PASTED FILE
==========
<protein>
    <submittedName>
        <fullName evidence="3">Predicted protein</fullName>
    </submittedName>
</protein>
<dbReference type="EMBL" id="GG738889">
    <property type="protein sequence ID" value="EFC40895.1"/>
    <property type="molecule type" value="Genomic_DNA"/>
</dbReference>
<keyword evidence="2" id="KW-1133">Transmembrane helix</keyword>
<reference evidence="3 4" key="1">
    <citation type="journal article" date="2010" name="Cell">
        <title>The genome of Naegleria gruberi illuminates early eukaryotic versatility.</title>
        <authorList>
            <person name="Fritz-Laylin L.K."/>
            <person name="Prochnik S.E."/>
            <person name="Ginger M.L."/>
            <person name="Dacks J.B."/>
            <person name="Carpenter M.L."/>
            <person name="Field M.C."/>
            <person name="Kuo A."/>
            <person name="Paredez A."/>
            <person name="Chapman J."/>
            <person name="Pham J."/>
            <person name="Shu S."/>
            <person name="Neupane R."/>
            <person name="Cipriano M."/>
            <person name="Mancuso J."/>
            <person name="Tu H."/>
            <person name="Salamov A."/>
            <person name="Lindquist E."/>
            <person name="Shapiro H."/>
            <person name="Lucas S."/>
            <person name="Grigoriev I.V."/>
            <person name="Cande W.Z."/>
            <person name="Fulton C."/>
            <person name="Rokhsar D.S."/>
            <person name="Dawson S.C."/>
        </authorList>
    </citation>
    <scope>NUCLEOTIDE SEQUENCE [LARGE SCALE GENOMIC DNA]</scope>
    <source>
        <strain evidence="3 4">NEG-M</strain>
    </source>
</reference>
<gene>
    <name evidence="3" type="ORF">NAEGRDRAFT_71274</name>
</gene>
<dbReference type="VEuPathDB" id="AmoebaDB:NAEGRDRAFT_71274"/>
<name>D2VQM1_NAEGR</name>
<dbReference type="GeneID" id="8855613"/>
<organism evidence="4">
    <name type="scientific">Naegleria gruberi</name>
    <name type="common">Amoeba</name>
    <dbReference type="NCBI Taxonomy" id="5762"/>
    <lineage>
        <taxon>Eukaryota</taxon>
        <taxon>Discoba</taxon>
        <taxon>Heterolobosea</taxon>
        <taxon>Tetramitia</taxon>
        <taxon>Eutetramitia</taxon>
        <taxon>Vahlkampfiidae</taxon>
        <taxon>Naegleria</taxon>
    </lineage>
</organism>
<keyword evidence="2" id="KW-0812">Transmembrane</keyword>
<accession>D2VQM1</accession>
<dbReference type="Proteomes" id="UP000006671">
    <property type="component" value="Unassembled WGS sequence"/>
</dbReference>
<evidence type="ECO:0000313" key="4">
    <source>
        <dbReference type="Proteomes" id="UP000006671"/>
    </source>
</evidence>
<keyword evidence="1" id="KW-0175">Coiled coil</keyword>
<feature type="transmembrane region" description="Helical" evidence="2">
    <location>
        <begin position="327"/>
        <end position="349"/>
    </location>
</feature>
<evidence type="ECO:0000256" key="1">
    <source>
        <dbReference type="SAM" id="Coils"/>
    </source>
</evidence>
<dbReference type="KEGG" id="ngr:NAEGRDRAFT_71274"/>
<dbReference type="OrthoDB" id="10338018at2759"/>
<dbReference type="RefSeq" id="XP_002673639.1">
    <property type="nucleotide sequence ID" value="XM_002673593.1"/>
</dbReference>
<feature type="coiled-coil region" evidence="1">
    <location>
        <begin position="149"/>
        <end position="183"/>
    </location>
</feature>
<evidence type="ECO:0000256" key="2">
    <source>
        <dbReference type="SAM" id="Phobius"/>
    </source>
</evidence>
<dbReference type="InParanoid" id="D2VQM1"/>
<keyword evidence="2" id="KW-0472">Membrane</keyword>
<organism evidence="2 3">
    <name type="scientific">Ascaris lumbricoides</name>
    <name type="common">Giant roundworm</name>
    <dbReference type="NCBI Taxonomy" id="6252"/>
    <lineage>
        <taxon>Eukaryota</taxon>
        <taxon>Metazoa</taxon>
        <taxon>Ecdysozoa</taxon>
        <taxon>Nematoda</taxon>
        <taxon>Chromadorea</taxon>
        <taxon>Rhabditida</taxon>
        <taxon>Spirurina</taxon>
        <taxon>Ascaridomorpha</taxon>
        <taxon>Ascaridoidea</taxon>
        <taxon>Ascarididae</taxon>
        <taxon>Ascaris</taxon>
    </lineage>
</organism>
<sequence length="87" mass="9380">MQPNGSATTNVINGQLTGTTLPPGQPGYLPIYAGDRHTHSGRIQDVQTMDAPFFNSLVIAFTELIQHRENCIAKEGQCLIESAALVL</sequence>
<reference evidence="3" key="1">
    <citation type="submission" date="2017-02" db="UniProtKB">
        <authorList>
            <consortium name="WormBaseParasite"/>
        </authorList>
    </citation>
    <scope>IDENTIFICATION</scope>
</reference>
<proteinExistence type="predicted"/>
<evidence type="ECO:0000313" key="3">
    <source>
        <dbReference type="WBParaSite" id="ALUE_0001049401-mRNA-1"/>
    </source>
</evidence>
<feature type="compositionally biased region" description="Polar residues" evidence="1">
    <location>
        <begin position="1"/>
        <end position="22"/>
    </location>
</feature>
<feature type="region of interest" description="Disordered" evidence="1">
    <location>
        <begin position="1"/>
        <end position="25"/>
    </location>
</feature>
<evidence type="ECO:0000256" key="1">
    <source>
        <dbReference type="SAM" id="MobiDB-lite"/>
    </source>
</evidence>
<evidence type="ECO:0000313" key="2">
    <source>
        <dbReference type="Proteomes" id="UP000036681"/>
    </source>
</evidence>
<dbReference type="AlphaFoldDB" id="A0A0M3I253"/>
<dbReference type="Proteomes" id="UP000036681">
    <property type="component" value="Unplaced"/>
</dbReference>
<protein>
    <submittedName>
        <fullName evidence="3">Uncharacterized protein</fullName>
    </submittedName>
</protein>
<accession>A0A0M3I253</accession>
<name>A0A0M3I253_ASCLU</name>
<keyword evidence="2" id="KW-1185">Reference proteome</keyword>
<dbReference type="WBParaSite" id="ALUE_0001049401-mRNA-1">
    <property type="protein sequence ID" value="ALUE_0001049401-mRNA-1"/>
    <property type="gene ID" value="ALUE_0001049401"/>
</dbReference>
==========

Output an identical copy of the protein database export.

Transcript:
<protein>
    <submittedName>
        <fullName evidence="3">Predicted protein</fullName>
    </submittedName>
</protein>
<dbReference type="EMBL" id="GG738889">
    <property type="protein sequence ID" value="EFC40895.1"/>
    <property type="molecule type" value="Genomic_DNA"/>
</dbReference>
<keyword evidence="2" id="KW-1133">Transmembrane helix</keyword>
<reference evidence="3 4" key="1">
    <citation type="journal article" date="2010" name="Cell">
        <title>The genome of Naegleria gruberi illuminates early eukaryotic versatility.</title>
        <authorList>
            <person name="Fritz-Laylin L.K."/>
            <person name="Prochnik S.E."/>
            <person name="Ginger M.L."/>
            <person name="Dacks J.B."/>
            <person name="Carpenter M.L."/>
            <person name="Field M.C."/>
            <person name="Kuo A."/>
            <person name="Paredez A."/>
            <person name="Chapman J."/>
            <person name="Pham J."/>
            <person name="Shu S."/>
            <person name="Neupane R."/>
            <person name="Cipriano M."/>
            <person name="Mancuso J."/>
            <person name="Tu H."/>
            <person name="Salamov A."/>
            <person name="Lindquist E."/>
            <person name="Shapiro H."/>
            <person name="Lucas S."/>
            <person name="Grigoriev I.V."/>
            <person name="Cande W.Z."/>
            <person name="Fulton C."/>
            <person name="Rokhsar D.S."/>
            <person name="Dawson S.C."/>
        </authorList>
    </citation>
    <scope>NUCLEOTIDE SEQUENCE [LARGE SCALE GENOMIC DNA]</scope>
    <source>
        <strain evidence="3 4">NEG-M</strain>
    </source>
</reference>
<gene>
    <name evidence="3" type="ORF">NAEGRDRAFT_71274</name>
</gene>
<dbReference type="VEuPathDB" id="AmoebaDB:NAEGRDRAFT_71274"/>
<name>D2VQM1_NAEGR</name>
<dbReference type="GeneID" id="8855613"/>
<organism evidence="4">
    <name type="scientific">Naegleria gruberi</name>
    <name type="common">Amoeba</name>
    <dbReference type="NCBI Taxonomy" id="5762"/>
    <lineage>
        <taxon>Eukaryota</taxon>
        <taxon>Discoba</taxon>
        <taxon>Heterolobosea</taxon>
        <taxon>Tetramitia</taxon>
        <taxon>Eutetramitia</taxon>
        <taxon>Vahlkampfiidae</taxon>
        <taxon>Naegleria</taxon>
    </lineage>
</organism>
<keyword evidence="2" id="KW-0812">Transmembrane</keyword>
<accession>D2VQM1</accession>
<dbReference type="Proteomes" id="UP000006671">
    <property type="component" value="Unassembled WGS sequence"/>
</dbReference>
<evidence type="ECO:0000313" key="4">
    <source>
        <dbReference type="Proteomes" id="UP000006671"/>
    </source>
</evidence>
<keyword evidence="1" id="KW-0175">Coiled coil</keyword>
<feature type="transmembrane region" description="Helical" evidence="2">
    <location>
        <begin position="327"/>
        <end position="349"/>
    </location>
</feature>
<evidence type="ECO:0000256" key="1">
    <source>
        <dbReference type="SAM" id="Coils"/>
    </source>
</evidence>
<dbReference type="KEGG" id="ngr:NAEGRDRAFT_71274"/>
<dbReference type="OrthoDB" id="10338018at2759"/>
<dbReference type="RefSeq" id="XP_002673639.1">
    <property type="nucleotide sequence ID" value="XM_002673593.1"/>
</dbReference>
<feature type="coiled-coil region" evidence="1">
    <location>
        <begin position="149"/>
        <end position="183"/>
    </location>
</feature>
<evidence type="ECO:0000256" key="2">
    <source>
        <dbReference type="SAM" id="Phobius"/>
    </source>
</evidence>
<dbReference type="InParanoid" id="D2VQM1"/>
<keyword evidence="2" id="KW-0472">Membrane</keyword>
<organism evidence="2 3">
    <name type="scientific">Ascaris lumbricoides</name>
    <name type="common">Giant roundworm</name>
    <dbReference type="NCBI Taxonomy" id="6252"/>
    <lineage>
        <taxon>Eukaryota</taxon>
        <taxon>Metazoa</taxon>
        <taxon>Ecdysozoa</taxon>
        <taxon>Nematoda</taxon>
        <taxon>Chromadorea</taxon>
        <taxon>Rhabditida</taxon>
        <taxon>Spirurina</taxon>
        <taxon>Ascaridomorpha</taxon>
        <taxon>Ascaridoidea</taxon>
        <taxon>Ascarididae</taxon>
        <taxon>Ascaris</taxon>
    </lineage>
</organism>
<sequence length="87" mass="9380">MQPNGSATTNVINGQLTGTTLPPGQPGYLPIYAGDRHTHSGRIQDVQTMDAPFFNSLVIAFTELIQHRENCIAKEGQCLIESAALVL</sequence>
<reference evidence="3" key="1">
    <citation type="submission" date="2017-02" db="UniProtKB">
        <authorList>
            <consortium name="WormBaseParasite"/>
        </authorList>
    </citation>
    <scope>IDENTIFICATION</scope>
</reference>
<proteinExistence type="predicted"/>
<evidence type="ECO:0000313" key="3">
    <source>
        <dbReference type="WBParaSite" id="ALUE_0001049401-mRNA-1"/>
    </source>
</evidence>
<feature type="compositionally biased region" description="Polar residues" evidence="1">
    <location>
        <begin position="1"/>
        <end position="22"/>
    </location>
</feature>
<feature type="region of interest" description="Disordered" evidence="1">
    <location>
        <begin position="1"/>
        <end position="25"/>
    </location>
</feature>
<evidence type="ECO:0000256" key="1">
    <source>
        <dbReference type="SAM" id="MobiDB-lite"/>
    </source>
</evidence>
<evidence type="ECO:0000313" key="2">
    <source>
        <dbReference type="Proteomes" id="UP000036681"/>
    </source>
</evidence>
<dbReference type="AlphaFoldDB" id="A0A0M3I253"/>
<dbReference type="Proteomes" id="UP000036681">
    <property type="component" value="Unplaced"/>
</dbReference>
<protein>
    <submittedName>
        <fullName evidence="3">Uncharacterized protein</fullName>
    </submittedName>
</protein>
<accession>A0A0M3I253</accession>
<name>A0A0M3I253_ASCLU</name>
<keyword evidence="2" id="KW-1185">Reference proteome</keyword>
<dbReference type="WBParaSite" id="ALUE_0001049401-mRNA-1">
    <property type="protein sequence ID" value="ALUE_0001049401-mRNA-1"/>
    <property type="gene ID" value="ALUE_0001049401"/>
</dbReference>